At every baptism throughout the year that we do here at All Souls, we remind ourselves of our own baptisms, which isn’t to say that we actually are baptized once again, but it does seem to imply that we have reconsidered just what it is that we believe and are about. So, why not take the plunge (pun totally intended). Inherent to this tradition is hope, depth, and transformation. We have that to offer those around us. It’s what I incidentally offered that crowd in San Francisco when I simply shared my story a few months back. But, we have to keep coming to it, from our new places.
Last week in the Adult Formation class The Heart of Lent, we read these few lines from Annie Dillard’s Teaching a Stone to Talk. I’ll leave them here as a last word:
“On the whole, I do not find Christians, outside of the catacombs, sufficiently sensible of conditions. Does anyone have the foggiest idea what sort of power we so blithely invoke? Or, as I suspect, does no one believe a word of it? The churches are children playing on the floor with their chemistry sets, mixing up a batch of TNT to kill a Sunday morning. It is madness to wear ladies’ straw hats and velvet hats to church; we should all be wearing crash helmets. Ushers should issue life preservers and signal flares; they should lash us to our pews. For the sleeping god may wake someday and take offense, or the waking god may draw us out to where we can never return.”
— Emily Hansen Curran
Camp All Souls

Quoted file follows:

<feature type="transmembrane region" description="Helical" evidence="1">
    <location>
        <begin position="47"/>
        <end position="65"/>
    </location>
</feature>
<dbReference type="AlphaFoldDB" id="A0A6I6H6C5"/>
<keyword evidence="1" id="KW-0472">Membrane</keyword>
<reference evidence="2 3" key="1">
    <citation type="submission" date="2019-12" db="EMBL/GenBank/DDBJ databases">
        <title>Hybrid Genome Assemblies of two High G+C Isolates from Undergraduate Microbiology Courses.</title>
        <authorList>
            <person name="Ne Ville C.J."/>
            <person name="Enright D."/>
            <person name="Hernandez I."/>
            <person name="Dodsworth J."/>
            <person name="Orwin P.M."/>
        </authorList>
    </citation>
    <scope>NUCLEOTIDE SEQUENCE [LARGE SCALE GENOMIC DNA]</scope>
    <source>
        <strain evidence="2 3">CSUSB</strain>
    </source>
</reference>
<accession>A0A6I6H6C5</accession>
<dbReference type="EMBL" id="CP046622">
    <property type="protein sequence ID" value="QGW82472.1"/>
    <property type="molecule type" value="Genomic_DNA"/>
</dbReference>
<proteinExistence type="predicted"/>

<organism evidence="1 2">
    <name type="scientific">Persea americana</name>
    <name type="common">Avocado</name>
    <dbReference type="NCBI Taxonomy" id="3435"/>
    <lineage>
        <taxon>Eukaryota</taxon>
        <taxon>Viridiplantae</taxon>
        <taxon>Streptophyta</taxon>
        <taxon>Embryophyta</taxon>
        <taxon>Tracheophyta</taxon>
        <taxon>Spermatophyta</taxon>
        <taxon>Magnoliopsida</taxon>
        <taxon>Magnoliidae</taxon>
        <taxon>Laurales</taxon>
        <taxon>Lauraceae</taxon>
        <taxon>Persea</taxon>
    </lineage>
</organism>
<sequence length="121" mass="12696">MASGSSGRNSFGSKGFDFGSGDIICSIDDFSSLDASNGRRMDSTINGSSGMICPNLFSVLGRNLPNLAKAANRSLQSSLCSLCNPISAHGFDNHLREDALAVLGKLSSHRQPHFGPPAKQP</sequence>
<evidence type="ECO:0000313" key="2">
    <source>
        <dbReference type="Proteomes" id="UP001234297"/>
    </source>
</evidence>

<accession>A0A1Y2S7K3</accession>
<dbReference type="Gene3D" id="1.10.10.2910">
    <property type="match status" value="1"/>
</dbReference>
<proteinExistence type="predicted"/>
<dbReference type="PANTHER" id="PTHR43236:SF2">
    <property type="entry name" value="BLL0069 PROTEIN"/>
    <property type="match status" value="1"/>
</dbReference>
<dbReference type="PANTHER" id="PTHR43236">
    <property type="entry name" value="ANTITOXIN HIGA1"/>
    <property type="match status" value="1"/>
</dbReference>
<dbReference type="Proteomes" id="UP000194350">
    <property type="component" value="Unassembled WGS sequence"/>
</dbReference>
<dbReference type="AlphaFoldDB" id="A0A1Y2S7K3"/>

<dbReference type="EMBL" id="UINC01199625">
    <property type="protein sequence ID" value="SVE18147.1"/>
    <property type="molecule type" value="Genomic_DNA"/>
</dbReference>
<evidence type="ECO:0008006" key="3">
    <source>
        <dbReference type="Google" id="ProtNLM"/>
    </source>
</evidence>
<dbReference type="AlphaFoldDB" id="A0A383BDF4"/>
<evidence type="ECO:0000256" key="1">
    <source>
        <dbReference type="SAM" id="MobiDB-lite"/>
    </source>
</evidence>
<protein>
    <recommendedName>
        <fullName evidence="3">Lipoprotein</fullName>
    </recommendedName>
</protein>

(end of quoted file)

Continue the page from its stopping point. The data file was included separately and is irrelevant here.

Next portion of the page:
Registration is Open!
Calling all elementary aged kids! Come together this summer for a week of fun, community, adventure and exploration at Camp All Souls. Middle and High School students are invited to come aboard as camp leaders. This year, camp runs August 12th-16th, and is right here at All Souls. More info and registration is all available here.
At Camp All Souls, kids can look forward to a wide range of activities: big group games, challenging activities like slack-lining, silliness like massive snowball fights, water fun and parachute games, art projects wonderful enough that they won’t be destined for the recycling bin, and more relaxed play with things like corn hole and enormous bubbles. We will make music together, join in worship designed for kids, and build deeper relationships with each other and with the wider parish community. Above all, these loving relationships and this strengthened community will be our foundation in the days ahead.
In our day camp, we dig into what it means to live as Christians in the world, and how to work together for justice, peace, beauty and joy — with our neighbors and with all of creation. We will bring our sacred stories to life and look to the example of people who have worked for good throughout time and around the world. We will ask big questions, knowing that many of them may not have answers, but that we can wonder towards greater understanding together. The adults leading camp are committed to honoring the wisdom, experience and spirituality that each child already has within them. This week will be an adventure in collaboration, exploring this call to justice as young and old, side by side.
Supporting Oakland Teachers and Students